Technology

Net Neutrality: Content Providers Will Lose Battle

By decade's end, big Web content providers will face tiered pricing from the cable, phone and satellite companies that carry their bandwidth-gobbling videos, games and music to consumers.

By decade's end, big Web content providers will face tiered pricing from the cable, phone and satellite companies that carry their bandwidth-gobbling videos, games and music to consumers. Customers at home who want the fast Internet speeds needed to deliver high-quality video, voice-over-Internet and other sophisticated features already pay more for Internet service than those content to wait patiently for downloads. Within a few years, as speeds increase and bandwidth needs continue to soar, Internet service providers (ISPs) will also start charging higher fees to heavyweight content providers than to those who tread more lightly.

And that, of course, spells rate hikes for businesses advertising on Google, MSN, Yahoo, AOL and other large content providers, since the Web companies will seek to pass on their increased costs. It's also likely to mean higher fees to consumers downloading music, video and additional Internet-based services.

Not surprisingly, the big content providers want to maintain the same rates for all providers—so-called Net neutrality—and are lobbying hard for Congress to guarantee that. They haven't succeeded so far, but have prevented lawmakers from issuing a firm "no" to the request, temporarily thwarting the phone and cable firms' desire to jack up rates for big bandwidth users. But the stalling act won't last forever, and in the absence of a clear congressional ban on a premium pricing scheme, these Internet service carriers will begin testing the waters within a few years.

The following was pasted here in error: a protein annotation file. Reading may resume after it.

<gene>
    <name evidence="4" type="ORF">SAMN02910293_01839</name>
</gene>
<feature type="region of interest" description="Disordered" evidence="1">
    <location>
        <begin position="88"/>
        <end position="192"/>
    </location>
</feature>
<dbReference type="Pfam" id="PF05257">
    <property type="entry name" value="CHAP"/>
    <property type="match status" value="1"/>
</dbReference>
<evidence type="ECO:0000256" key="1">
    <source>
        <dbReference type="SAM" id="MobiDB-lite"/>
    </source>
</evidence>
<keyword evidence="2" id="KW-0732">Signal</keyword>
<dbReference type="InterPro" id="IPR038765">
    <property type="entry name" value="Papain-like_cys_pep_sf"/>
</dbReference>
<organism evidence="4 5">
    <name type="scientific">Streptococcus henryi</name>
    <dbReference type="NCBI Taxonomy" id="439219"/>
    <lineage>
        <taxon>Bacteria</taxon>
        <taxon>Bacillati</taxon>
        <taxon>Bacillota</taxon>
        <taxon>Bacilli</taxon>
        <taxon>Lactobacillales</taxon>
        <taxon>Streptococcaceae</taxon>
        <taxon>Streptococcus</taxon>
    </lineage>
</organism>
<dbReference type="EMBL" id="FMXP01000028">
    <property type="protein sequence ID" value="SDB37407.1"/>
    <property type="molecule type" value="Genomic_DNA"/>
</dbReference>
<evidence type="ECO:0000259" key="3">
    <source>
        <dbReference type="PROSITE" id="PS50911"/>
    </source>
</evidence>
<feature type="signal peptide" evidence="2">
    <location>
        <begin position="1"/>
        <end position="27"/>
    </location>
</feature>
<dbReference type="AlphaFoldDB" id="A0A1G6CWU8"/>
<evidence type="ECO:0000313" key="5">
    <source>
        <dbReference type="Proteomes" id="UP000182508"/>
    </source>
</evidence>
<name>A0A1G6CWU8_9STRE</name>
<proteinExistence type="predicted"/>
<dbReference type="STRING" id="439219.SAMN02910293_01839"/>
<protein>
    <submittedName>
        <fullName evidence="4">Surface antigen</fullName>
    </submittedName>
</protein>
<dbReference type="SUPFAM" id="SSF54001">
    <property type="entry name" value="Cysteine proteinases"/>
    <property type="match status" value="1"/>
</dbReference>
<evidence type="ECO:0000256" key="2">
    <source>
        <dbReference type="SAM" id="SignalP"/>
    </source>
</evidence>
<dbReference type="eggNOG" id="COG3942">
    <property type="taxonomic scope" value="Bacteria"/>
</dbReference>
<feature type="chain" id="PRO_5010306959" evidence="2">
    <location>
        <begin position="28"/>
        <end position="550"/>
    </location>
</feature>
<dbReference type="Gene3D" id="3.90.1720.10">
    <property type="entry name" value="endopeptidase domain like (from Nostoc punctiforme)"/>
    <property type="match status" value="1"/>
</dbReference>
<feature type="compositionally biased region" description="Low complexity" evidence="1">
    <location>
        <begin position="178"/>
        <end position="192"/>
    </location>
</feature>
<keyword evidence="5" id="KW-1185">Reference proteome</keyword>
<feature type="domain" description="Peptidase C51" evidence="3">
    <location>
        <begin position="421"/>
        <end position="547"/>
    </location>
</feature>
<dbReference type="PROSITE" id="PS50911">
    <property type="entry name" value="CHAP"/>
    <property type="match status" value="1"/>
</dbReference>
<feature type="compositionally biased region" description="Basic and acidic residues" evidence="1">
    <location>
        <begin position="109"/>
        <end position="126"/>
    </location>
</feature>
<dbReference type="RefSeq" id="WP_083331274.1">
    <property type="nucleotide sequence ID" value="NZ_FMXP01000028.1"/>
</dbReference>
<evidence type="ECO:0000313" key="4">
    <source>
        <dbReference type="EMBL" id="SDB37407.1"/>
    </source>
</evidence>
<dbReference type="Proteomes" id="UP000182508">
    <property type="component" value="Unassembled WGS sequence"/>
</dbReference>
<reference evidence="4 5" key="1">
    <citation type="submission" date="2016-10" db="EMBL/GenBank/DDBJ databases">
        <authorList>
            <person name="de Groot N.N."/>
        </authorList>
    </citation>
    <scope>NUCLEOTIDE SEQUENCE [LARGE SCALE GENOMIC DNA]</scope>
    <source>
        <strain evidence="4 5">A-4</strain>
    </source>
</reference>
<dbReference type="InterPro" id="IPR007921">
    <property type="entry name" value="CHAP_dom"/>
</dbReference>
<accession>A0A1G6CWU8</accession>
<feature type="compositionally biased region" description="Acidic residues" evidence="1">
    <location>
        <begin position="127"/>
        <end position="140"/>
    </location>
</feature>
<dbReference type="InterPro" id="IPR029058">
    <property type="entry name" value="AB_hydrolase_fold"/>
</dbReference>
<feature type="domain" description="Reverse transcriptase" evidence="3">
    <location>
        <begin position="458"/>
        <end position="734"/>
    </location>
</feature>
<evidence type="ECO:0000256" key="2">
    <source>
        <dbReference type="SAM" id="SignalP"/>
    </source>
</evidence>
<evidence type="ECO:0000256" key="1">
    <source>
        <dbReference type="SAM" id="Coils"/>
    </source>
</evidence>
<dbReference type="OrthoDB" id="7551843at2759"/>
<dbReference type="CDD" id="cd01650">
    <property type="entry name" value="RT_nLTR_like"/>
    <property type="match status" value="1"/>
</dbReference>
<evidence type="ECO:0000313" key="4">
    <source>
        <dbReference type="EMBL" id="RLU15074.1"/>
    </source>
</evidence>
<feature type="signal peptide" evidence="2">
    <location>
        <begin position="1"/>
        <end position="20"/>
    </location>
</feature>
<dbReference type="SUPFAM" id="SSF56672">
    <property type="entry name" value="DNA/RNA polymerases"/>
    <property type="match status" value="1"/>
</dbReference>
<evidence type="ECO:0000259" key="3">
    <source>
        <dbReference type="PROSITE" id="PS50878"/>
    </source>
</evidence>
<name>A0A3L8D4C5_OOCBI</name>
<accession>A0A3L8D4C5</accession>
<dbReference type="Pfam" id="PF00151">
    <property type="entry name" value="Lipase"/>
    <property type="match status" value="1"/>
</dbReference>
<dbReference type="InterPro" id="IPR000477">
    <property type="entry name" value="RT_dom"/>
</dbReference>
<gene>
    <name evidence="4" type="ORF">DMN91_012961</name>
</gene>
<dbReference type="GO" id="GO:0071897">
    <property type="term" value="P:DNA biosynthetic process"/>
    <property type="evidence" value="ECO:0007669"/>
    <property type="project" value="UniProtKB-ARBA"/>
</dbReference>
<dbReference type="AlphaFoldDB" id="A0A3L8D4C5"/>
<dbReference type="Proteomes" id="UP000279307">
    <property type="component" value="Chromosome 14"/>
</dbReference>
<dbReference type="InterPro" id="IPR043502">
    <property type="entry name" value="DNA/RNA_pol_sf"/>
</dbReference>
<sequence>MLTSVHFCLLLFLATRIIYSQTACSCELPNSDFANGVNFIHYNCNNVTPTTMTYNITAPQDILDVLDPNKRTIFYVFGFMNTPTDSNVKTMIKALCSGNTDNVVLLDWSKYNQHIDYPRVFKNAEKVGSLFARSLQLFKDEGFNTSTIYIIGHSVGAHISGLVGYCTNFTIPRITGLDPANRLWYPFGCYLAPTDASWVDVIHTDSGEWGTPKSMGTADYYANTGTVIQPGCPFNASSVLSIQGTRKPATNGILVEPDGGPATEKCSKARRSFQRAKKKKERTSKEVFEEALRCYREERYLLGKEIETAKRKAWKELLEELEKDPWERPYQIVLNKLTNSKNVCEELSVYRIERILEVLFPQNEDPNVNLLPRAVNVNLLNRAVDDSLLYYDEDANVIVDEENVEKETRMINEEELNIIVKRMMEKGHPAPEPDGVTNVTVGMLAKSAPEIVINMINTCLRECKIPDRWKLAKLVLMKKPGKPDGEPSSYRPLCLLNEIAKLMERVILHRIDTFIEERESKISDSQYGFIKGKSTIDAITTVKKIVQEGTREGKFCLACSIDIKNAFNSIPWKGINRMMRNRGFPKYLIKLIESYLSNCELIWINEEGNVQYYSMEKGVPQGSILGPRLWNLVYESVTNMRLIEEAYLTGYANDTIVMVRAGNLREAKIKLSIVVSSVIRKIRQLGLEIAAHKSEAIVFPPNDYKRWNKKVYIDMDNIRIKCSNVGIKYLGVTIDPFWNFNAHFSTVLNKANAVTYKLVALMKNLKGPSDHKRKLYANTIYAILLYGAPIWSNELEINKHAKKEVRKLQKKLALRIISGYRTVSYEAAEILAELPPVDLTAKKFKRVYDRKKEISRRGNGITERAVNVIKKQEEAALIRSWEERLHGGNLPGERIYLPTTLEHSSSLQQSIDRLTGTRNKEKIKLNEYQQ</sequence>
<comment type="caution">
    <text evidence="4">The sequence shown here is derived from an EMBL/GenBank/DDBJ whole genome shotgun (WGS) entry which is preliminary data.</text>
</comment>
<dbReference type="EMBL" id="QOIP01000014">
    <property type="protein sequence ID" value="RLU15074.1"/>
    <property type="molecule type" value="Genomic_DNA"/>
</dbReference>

Ultimately, the courts are likely to cast the deciding vote. Failing support in Congress, big content providers will take their case both to the Federal Communications Commission and eventually to court, seeking a ruling against the carriers.

Regardless of how the issue plays out, the bottom line will remain the same: Web users will see prices go up. Even if the phone and cable companies don't get their way, they'll still have to find a method to foot the bill for adding the bandwidth-boosting infrastructure. If they can't collect from content providers, phone and cable firms are sure to raise their prices for telephone, TV and Internet subscription services.

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